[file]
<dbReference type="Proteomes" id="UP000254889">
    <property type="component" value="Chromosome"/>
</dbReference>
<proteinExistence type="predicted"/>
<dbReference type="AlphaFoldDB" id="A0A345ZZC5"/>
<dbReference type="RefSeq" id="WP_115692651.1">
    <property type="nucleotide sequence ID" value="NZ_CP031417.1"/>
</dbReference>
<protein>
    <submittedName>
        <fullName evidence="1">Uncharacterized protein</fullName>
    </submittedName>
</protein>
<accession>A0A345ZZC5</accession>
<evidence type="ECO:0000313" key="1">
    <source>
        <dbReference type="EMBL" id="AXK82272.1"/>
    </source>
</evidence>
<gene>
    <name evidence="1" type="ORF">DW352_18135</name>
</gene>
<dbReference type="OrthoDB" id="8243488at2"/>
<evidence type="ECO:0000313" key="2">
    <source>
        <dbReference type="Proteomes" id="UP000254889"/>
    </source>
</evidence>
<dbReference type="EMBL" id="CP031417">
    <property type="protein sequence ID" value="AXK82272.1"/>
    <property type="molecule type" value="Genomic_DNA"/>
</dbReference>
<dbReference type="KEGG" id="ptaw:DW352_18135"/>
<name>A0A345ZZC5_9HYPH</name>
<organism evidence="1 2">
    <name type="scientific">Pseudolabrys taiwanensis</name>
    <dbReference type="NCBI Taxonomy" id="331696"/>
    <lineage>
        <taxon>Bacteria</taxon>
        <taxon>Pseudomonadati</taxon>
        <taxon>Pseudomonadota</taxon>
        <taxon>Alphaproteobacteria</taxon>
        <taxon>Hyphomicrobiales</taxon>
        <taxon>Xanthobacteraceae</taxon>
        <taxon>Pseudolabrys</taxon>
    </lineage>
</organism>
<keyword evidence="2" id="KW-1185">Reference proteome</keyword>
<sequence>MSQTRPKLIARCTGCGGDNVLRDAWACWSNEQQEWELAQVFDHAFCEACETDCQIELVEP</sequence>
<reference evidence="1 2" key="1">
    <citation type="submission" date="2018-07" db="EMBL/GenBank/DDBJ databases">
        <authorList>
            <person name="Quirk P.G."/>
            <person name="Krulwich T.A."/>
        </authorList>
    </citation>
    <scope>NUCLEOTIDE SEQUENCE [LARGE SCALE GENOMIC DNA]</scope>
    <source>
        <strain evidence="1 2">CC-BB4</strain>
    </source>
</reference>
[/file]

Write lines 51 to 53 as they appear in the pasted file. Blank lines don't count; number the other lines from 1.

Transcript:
    <citation type="submission" date="2018-07" db="EMBL/GenBank/DDBJ databases">
        <authorList>
            <person name="Quirk P.G."/>